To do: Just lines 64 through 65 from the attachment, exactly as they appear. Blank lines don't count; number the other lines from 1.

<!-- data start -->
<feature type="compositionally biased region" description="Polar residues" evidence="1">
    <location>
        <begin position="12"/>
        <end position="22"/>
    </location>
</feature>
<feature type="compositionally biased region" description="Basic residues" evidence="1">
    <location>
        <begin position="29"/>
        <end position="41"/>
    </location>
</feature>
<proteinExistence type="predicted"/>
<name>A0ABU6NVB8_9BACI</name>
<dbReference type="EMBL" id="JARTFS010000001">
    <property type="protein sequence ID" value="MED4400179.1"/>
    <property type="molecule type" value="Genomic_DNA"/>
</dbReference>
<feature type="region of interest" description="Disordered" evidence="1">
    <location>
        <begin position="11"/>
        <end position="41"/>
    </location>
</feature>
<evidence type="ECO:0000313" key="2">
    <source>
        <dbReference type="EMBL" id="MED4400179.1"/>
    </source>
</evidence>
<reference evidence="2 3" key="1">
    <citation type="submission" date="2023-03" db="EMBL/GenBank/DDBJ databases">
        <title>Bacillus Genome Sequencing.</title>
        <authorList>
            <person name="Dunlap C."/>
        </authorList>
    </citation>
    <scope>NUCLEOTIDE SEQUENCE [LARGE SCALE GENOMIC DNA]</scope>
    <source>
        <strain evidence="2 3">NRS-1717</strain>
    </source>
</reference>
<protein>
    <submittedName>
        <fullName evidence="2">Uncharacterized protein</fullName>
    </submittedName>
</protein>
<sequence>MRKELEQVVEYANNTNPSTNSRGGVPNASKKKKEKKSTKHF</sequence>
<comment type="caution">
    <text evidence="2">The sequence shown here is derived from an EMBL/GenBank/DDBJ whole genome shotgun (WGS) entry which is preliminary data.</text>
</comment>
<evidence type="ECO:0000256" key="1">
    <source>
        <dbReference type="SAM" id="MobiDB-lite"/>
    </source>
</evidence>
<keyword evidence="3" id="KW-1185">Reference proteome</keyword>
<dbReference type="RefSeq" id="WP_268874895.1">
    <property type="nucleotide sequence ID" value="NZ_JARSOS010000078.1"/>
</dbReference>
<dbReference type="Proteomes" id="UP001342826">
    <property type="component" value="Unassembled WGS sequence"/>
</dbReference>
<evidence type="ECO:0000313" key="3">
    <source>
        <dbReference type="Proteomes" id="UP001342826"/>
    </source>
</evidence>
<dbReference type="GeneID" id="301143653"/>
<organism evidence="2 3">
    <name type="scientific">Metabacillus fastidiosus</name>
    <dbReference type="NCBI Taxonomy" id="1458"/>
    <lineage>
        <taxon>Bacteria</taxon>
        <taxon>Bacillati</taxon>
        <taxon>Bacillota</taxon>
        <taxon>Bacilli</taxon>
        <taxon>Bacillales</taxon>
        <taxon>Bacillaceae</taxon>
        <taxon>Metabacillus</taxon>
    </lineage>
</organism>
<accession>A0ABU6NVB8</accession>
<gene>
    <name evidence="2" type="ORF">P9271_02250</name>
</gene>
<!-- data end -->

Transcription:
    <source>
        <dbReference type="Proteomes" id="UP001342826"/>